| Ian Blake
University of Illinois-Chicago
The aim of the workshop is to bring together mathematicians, computer scientists, and electrical engineers involved in two disciplines, coding and cryptography, so that the techniques from one area can be applied to problems in the other area. One major goal will be to utilize knowledge from coding to construct good cryptographic schemes.
Both coding theory and cryptography originated with the seminal work of Claude Shannon in 1948. During and before World War II, the main applications of cryptography were military. With the spread of computers and electronic communications after the war, the use of cryptographic schemes for passwords, banking transactions and various aspects of computer security proliferated. So did the uses of error-correcting codes in radio based communication systems, satellite communications and for high fidelity on CD's. These uses and the evolving mathematical theory of codes generated much mathematical activity.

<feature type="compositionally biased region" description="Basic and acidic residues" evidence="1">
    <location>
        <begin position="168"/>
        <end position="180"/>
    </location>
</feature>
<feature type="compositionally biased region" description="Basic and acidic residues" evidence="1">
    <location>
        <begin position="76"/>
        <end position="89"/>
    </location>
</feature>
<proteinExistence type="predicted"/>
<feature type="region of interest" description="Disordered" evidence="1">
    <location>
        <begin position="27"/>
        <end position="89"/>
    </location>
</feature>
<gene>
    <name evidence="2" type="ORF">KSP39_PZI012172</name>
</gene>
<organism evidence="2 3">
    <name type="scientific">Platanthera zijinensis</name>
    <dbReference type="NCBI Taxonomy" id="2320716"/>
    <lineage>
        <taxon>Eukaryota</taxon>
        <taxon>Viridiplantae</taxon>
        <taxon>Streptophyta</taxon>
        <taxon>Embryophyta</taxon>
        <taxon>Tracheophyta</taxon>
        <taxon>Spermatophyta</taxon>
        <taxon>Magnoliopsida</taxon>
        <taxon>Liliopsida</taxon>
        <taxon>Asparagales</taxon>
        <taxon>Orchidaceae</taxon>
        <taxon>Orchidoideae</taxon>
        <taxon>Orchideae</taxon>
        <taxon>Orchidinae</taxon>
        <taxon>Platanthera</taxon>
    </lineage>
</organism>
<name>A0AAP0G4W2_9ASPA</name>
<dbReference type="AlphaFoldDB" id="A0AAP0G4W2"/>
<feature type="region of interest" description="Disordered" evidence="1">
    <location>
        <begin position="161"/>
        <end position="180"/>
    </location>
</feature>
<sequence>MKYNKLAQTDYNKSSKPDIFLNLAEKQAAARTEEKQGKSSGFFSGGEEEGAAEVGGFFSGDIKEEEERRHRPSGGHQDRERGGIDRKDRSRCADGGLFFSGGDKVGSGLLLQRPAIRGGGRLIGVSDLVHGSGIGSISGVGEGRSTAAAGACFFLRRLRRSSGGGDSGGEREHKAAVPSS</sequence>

The program consists of three parts and will take place over a period of two weeks:
Codes, Design, and Cryptography
July 6-10, 1998